Molecular Gas in the Early Universe

  • Fabian Walter
Conference paper
Part of the Astrophysics and Space Science Proceedings book series (ASSSP)

Over the last few years, the study of high redshift QSOs has been revolutionized in three ways. First, wide field surveys have revealed 100's of high–zQSOs, right back to the epoch of cosmic reionization (z >6; e.g., Fan et al. 2006). Second, it has been shown that most (all?) low redshift spheroidal galaxies have central super-massive black holes (SMBH), and that the black hole mass correlates with bulge velocity dispersion. This M BH σ v correlation suggests coeval formation of galaxies and SMBH, thereby making SMBHs a fundamental aspect of the galaxy formation process (Gebhardt et al. 2000). And third, mm surveys of high redshift QSOs find that 30%of the sources are ‘hyper-luminous infrared galaxies’ ( LFIR = 1013 L), corresponding to thermal emission from warm dust, and that this fraction is independent of redshift out to z= 6.4 (Beelen et al. 2004, Omont et al. 2004). If the dust is heated by star formation, the implied star formation rates are extreme (>103 Myear –1 ), consistent with the formation of a large elliptical galaxy on a dynamical timescale of 108 years.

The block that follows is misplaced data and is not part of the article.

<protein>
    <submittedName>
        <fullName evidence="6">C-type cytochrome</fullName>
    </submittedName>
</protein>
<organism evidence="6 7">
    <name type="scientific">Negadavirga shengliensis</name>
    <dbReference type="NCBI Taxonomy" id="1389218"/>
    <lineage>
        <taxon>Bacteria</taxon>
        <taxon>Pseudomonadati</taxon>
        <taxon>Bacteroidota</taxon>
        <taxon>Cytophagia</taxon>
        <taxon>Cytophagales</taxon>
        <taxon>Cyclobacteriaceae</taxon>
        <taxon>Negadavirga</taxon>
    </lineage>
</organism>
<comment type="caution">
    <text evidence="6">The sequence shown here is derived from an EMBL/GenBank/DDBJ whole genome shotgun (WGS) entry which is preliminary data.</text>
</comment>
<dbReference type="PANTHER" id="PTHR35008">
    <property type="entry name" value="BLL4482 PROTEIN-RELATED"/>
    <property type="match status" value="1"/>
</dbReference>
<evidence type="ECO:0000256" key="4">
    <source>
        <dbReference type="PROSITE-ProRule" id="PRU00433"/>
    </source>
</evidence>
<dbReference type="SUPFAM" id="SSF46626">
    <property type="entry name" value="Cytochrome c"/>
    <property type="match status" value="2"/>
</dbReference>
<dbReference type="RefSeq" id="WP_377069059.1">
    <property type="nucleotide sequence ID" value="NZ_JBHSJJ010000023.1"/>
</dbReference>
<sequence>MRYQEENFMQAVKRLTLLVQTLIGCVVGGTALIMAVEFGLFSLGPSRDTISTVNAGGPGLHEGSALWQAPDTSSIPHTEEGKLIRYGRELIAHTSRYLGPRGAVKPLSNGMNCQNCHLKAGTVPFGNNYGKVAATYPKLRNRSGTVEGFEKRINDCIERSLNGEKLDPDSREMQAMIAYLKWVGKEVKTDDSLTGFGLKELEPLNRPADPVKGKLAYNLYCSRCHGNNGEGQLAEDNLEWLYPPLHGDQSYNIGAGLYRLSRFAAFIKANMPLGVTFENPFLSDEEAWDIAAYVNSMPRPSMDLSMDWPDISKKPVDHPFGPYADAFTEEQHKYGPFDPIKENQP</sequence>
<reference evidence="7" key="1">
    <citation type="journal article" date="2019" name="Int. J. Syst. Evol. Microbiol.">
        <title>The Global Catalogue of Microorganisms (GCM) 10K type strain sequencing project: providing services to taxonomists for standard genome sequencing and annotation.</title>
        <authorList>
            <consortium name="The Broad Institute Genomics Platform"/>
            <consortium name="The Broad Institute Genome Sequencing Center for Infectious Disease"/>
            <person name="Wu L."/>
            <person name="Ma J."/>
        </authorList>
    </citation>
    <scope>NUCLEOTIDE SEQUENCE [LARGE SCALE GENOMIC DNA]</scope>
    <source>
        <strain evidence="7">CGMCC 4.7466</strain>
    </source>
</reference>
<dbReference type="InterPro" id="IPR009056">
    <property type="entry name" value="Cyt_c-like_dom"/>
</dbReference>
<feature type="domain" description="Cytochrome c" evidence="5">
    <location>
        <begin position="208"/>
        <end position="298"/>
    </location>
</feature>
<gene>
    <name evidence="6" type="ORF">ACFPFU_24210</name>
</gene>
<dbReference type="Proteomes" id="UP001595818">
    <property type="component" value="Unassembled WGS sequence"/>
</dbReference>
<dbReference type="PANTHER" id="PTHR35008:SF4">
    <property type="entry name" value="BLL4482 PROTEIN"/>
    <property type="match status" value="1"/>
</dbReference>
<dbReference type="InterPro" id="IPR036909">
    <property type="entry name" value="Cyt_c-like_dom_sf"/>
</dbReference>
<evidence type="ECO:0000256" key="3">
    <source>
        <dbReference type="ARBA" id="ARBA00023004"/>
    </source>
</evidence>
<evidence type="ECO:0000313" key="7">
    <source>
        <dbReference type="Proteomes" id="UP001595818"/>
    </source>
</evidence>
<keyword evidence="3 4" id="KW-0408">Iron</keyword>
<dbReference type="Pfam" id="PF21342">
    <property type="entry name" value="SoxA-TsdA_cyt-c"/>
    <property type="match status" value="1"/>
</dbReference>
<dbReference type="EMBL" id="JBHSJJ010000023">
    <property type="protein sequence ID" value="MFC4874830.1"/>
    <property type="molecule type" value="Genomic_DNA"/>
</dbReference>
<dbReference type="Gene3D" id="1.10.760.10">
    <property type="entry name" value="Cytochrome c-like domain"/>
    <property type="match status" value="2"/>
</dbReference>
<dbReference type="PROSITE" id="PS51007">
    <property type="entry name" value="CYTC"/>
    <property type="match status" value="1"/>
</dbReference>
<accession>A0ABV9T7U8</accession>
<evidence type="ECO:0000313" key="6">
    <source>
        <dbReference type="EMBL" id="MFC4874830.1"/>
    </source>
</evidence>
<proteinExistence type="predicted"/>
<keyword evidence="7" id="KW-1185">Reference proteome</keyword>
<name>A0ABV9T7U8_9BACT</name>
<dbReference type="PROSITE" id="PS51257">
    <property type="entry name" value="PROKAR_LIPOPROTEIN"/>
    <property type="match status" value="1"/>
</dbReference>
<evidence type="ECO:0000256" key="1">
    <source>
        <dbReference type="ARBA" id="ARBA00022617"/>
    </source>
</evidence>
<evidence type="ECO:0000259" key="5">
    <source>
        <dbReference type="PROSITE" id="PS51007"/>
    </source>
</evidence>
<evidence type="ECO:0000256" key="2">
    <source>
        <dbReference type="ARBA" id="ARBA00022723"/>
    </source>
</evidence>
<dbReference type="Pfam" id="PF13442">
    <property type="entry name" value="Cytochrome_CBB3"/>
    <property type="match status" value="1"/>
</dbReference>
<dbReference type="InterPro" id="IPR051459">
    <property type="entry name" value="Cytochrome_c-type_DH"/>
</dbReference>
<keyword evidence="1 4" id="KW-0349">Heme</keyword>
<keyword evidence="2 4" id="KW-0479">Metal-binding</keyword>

Black Hole Star Formation Early Universe High Redshift Black Hole Mass 
These keywords were added by machine and not by the authors. This process is experimental and the keywords may be updated as the learning algorithm improves.


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Copyright information

© Springer Science+Business Media, LLC 2008

Authors and Affiliations

  • Fabian Walter
    • 1
  1. 1.Max Planck Institut for Astronomy HeidelbergGermany

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